Unlike the Catholics with their papal declarations “ex-cathedra,” we don’t believe that God is giving His churches any new revelation. We don’t have a “Book of Baptists” in the way that the LDS have the “Book of Mormon.” There are no post-revelation books sent to us by God like “The Pearl of Great Price.” But there are several non-Baptist denominations which have elevated the writings of their founders to equivalency or supremacy over the Word of God. Baptists have nothing like that, setting us apart from some of those other “Christian” sects.
The Bible is our final authority in all matters of belief and practice, because the Bible is inspired by God and bears the absolute authority of God Himself. Whatever the Bible affirms, Baptists accept as true. No human opinion, even that of the pastor, can override the Bible. Baptist creeds and confessions of faith, which attempt to explain the doctrines of the Bible, do not carry any divine authority in themselves.
For our church the Holy Scriptures are those words contained in the King James Version of the Bible. Does that mean that everything we do can be found in the KJV? I’m afraid not. Does that mean we actually do all those things which the Bible tells us to do?
“A” – We believe in the AUTONOMY of the church.
By that statement, it goes without saying that we believe that a church is a local congregation. There is no point in making that statement if there was only one universal, made up of all believers. Because we believe that the Bible is our guide, we believe that God’s churches are all local assemblies.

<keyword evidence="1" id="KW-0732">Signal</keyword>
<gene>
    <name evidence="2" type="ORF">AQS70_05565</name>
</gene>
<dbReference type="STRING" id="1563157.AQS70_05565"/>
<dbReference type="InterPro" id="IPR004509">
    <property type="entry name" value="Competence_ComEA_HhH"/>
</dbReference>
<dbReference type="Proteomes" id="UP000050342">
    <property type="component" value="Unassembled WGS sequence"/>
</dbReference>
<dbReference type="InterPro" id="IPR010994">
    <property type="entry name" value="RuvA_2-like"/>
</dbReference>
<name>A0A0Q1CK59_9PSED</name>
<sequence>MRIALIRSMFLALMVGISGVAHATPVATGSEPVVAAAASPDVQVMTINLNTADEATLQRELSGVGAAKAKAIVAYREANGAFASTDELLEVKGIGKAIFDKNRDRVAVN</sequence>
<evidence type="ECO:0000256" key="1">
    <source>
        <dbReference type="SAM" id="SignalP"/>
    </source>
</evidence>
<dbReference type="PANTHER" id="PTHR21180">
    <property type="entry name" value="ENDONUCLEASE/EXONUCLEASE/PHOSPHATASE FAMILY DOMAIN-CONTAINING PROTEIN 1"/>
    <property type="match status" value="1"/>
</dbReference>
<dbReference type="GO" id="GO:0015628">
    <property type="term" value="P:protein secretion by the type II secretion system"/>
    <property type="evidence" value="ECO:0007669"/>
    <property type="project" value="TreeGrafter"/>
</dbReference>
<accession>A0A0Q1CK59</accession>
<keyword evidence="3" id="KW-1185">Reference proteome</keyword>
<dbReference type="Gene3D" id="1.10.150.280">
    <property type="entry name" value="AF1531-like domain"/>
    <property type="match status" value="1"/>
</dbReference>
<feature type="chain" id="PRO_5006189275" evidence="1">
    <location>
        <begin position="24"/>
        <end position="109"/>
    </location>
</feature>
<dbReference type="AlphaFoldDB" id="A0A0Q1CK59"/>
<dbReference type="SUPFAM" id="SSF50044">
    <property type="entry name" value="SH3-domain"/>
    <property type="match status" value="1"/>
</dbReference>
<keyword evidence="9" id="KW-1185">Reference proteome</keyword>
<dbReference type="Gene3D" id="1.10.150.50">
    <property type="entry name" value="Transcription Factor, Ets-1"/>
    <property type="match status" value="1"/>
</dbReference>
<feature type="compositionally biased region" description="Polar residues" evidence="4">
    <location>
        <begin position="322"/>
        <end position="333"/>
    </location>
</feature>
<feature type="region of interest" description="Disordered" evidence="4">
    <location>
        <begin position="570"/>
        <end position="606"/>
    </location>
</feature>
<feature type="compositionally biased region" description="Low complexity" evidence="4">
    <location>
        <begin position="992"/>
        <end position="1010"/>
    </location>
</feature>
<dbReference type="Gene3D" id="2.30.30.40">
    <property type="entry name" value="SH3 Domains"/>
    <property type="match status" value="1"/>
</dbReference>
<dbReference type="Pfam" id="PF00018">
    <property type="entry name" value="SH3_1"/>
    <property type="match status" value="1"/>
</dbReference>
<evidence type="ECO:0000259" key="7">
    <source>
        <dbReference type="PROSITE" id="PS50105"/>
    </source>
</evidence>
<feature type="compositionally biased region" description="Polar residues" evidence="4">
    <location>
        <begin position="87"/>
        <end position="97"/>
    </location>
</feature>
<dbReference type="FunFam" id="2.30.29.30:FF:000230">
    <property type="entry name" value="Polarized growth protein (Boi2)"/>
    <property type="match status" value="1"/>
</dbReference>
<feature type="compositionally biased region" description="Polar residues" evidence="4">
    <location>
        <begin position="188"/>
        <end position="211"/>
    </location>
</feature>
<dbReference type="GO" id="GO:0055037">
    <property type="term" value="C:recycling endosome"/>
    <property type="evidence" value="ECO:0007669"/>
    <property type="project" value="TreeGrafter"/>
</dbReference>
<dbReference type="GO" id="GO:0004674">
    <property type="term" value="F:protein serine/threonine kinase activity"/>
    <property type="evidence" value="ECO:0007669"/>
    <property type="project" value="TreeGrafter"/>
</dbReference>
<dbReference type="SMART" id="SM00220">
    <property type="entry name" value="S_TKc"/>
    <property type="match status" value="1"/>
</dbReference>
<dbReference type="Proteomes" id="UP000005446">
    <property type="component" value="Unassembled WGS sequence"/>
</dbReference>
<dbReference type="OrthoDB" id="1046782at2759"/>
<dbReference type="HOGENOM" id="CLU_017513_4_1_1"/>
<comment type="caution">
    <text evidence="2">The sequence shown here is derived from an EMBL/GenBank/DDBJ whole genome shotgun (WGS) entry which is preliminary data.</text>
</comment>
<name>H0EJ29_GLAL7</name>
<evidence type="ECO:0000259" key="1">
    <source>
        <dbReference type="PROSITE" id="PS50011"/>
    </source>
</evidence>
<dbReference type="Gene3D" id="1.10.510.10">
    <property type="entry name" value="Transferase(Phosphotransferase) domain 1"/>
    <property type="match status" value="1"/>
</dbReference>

And each church is an independent body – accountable only to the Lord Jesus, the head of the church. Under the Lord, all human authority for regulating the church resides within the local church itself, making it self-governing – that is – “autonomous.” No religious hierarchy outside the local church can dictate a church’s beliefs or practices. No large church in down in the state capital determines what we believe the Bible to teach. We have no bishops or archbishops, overseeing groups of churches. Baptists don’t have synods, diocese, prelacies or bishoprics. However, quite sadly, thousands of Baptist churches have lost this distinctive when their associations became denominations and those denominations became more increasingly organized.
On the other hand, autonomy does not immediately mean isolation. A Baptist church may certainly fellowship with other Baptist churches with which they agree. But a Baptist church cannot be a “member” of any other organization.